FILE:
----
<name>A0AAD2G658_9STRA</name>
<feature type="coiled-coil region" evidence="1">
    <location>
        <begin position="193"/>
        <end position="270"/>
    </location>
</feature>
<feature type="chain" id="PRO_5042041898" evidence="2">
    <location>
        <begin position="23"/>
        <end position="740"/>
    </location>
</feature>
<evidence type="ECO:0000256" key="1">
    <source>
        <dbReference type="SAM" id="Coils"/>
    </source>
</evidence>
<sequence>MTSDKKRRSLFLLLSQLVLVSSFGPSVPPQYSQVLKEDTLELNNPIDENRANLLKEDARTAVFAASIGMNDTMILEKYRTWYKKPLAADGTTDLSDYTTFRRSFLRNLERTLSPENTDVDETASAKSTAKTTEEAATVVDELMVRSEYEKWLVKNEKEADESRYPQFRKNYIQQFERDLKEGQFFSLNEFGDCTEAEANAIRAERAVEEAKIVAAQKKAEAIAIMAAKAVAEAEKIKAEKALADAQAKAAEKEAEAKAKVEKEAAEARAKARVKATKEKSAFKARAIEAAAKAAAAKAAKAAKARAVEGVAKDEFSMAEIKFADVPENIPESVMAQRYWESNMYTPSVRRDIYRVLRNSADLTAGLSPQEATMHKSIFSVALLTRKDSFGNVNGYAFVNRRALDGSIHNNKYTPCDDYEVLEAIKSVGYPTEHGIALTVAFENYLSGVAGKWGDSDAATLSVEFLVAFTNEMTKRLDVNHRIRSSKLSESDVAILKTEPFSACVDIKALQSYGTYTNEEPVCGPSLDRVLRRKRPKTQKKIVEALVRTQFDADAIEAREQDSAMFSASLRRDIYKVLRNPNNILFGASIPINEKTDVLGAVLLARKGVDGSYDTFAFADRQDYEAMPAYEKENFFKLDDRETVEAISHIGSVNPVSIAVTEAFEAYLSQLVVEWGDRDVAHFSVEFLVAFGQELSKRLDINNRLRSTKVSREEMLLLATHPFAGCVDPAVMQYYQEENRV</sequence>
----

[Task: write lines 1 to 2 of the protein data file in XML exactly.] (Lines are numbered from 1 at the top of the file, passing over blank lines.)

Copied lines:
<name>A0AAD2G658_9STRA</name>
<feature type="coiled-coil region" evidence="1">